Jøkulkyrkja Mountain

Jøkulkyrkja Mountain
Jøkulkyrkja seen from the east. The summit is behind what seems like the highest point to the right.
Highest point
Elevation 3,148 m (10,328 ft)[1]
Coordinates 71°53′S 6°40′E / 71.883°S 6.667°E / -71.883; 6.667Coordinates: 71°53′S 6°40′E / 71.883°S 6.667°E / -71.883; 6.667
Location Princess Astrid Coast, Queen Maud Land, East Antarctica
Parent range Mühlig-Hofmann Mountains
Easiest route basic snow/ice climb

Jøkulkyrkja Mountain ("the Glacier Church"), also known as Massiv Yakova Gakkelya, is a broad, ice-topped mountain with several radial rock spurs, standing east of Lunde Glacier in the Mühlig-Hofmann Mountains of Queen Maud Land, East Antarctica. [2] At 3,148 metres (10,328 ft) elevation, it is the highest elevation in Queen Maud Land, and also the highest elevation within the claims of Norway.[1] The mountain is located on the Princess Astrid Coast of the Norwegian Antarctic Territory. Håhellerskarvet ("shark cave mountain"), 2,910 metres (9,550 ft), is located to the southwest; the two peaks are separated by the 25-mile-long Lunde Glacier, which flows to the northwest.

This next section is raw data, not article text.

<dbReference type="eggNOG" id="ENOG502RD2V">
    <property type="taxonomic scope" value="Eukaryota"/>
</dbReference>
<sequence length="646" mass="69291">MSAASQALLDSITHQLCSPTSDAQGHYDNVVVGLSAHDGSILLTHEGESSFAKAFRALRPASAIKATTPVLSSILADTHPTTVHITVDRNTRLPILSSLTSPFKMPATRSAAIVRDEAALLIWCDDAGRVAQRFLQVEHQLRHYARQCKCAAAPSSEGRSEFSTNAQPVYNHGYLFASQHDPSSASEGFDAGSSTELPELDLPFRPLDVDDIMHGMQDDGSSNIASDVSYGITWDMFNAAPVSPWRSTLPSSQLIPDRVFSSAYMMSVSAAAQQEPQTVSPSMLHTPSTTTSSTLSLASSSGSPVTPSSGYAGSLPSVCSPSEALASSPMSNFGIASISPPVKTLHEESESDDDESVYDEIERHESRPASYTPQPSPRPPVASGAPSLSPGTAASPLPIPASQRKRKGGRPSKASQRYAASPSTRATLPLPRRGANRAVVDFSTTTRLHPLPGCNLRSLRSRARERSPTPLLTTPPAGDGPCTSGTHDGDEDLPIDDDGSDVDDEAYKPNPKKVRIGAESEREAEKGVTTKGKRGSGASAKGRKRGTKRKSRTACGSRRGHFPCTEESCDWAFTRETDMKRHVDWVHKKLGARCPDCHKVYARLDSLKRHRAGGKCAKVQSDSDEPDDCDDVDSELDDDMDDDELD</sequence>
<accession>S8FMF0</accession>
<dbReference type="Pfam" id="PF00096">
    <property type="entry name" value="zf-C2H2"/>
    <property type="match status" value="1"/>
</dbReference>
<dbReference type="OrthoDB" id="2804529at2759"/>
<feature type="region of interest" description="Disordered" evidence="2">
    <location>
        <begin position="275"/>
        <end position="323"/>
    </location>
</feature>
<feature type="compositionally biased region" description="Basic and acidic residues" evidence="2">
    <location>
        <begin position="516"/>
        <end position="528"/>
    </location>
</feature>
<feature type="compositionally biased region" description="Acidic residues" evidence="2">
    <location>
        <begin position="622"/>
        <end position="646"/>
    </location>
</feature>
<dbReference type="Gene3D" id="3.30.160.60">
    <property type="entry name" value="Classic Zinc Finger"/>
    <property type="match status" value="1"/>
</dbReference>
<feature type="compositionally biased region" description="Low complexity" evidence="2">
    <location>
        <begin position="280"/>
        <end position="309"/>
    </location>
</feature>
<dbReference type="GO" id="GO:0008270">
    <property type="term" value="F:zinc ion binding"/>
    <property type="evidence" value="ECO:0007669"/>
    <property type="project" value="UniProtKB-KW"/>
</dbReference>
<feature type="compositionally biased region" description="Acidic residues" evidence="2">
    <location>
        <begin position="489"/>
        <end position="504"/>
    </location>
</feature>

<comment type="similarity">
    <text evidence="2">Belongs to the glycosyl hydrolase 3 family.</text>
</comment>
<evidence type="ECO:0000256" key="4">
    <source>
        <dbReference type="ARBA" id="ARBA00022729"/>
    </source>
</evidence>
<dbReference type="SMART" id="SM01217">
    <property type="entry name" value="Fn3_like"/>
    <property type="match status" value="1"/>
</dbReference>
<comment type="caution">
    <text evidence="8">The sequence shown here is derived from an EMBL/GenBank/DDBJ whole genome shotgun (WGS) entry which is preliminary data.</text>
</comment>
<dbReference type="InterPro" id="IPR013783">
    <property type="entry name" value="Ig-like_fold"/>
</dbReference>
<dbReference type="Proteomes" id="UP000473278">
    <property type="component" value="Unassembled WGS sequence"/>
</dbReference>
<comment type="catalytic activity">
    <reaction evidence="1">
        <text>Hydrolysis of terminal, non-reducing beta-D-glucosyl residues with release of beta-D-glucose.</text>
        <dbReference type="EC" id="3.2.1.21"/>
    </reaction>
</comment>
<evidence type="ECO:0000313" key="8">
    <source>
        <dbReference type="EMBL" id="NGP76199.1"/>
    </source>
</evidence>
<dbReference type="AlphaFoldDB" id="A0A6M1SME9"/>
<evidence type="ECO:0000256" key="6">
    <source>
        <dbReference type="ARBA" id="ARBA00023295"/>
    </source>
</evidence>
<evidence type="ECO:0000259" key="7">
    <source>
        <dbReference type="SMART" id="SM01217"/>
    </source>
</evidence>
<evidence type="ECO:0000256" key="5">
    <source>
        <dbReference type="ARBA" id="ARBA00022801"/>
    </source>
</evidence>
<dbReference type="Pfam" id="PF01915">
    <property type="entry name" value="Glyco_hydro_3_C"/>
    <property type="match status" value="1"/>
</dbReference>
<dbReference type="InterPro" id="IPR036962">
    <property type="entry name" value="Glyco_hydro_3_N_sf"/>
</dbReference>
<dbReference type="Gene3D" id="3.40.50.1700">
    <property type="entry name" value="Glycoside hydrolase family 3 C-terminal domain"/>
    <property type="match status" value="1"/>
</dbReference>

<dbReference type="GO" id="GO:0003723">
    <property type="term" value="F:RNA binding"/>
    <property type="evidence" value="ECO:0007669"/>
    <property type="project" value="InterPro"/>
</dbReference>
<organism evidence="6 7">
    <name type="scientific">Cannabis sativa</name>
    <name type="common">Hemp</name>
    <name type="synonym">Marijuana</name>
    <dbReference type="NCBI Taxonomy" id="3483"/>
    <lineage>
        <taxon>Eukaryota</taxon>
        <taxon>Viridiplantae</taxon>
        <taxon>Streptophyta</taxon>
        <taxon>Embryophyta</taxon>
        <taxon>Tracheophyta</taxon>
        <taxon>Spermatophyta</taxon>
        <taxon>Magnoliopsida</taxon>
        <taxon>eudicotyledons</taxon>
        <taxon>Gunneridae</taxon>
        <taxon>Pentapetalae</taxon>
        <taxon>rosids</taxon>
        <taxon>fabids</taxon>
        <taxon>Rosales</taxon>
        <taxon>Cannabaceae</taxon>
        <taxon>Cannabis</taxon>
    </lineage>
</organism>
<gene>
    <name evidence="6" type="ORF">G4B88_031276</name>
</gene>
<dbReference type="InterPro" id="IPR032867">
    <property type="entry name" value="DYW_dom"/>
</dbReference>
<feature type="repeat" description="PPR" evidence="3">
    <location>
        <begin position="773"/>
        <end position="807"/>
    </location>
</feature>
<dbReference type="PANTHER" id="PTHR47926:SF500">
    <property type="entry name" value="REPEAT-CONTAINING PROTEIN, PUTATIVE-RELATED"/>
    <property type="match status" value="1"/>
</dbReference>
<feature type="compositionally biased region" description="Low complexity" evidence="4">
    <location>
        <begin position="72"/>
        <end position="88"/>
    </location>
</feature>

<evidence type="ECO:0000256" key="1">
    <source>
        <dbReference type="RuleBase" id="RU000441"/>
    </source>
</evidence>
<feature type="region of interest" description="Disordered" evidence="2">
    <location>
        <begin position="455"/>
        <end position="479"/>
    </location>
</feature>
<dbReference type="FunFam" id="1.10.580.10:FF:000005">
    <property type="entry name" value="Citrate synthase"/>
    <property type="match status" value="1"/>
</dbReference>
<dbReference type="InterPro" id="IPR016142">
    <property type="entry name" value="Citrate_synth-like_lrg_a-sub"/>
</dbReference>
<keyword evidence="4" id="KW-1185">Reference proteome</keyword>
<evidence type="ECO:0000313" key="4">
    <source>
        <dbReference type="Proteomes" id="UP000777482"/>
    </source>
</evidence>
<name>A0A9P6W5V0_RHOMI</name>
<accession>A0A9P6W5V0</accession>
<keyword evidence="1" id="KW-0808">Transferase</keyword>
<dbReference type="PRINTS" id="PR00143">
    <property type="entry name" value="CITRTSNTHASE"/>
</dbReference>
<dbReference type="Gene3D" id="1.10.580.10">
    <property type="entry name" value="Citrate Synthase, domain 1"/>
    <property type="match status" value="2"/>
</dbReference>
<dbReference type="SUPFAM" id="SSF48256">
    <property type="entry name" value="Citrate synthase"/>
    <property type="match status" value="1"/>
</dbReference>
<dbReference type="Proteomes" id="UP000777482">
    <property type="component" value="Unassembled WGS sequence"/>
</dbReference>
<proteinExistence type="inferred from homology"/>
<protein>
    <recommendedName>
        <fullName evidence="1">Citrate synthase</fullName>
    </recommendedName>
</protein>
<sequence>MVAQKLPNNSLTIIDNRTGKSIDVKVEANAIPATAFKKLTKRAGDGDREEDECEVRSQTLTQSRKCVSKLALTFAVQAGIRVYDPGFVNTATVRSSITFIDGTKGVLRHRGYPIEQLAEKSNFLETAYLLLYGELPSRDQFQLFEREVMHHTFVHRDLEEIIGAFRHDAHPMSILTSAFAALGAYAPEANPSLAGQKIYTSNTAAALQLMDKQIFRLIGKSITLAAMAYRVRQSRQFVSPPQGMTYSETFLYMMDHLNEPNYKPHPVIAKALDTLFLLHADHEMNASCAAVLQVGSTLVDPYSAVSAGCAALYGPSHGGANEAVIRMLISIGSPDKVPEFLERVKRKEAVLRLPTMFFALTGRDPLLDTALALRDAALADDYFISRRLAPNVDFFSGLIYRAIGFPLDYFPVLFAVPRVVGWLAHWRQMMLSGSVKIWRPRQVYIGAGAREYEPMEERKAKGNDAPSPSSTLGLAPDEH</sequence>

Discovery and naming

Jøkulkyrkja Mountain was plotted from surveys and air photos by the Sixth Norwegian Antarctic Expedition (1956–60) and named Jøkulkyrkja.[2] The first element is jøkul m 'small glacier', the last element is the finite form of kyrkje f 'church'. (Like other names in the Norwegian Arctic and Antarctic islands and areas the Nynorsk form of Norwegian is used in the name - the Bokmål form would have been *Jøkelkirken or *Jøkelkirka).

Mountaineering significance

The first ascent of Jøkulkyrkja Mountain was in January 1994, by a team of 13 mountain climbers led by Ivar Tollefsen. The first woman to reach the top was Merete Asak, November 2010.

See also


  1. ^ a b Birgit Njåstad: «Antarktis - norsk natur- og kulturminneforvaltning» Rapportserie No. 112, Norwegian Polar Institute, Tromsø 1999, p. 17 (in Norwegian)
  2. ^ a b "Jøkulkyrkja Mountain". Geographic Names Information System. United States Geological Survey. Retrieved 26 April 2013.

External links

Public Domain This article incorporates public domain material from the United States Geological Survey document: "Jøkulkyrkja Mountain". (content from the Geographic Names Information System)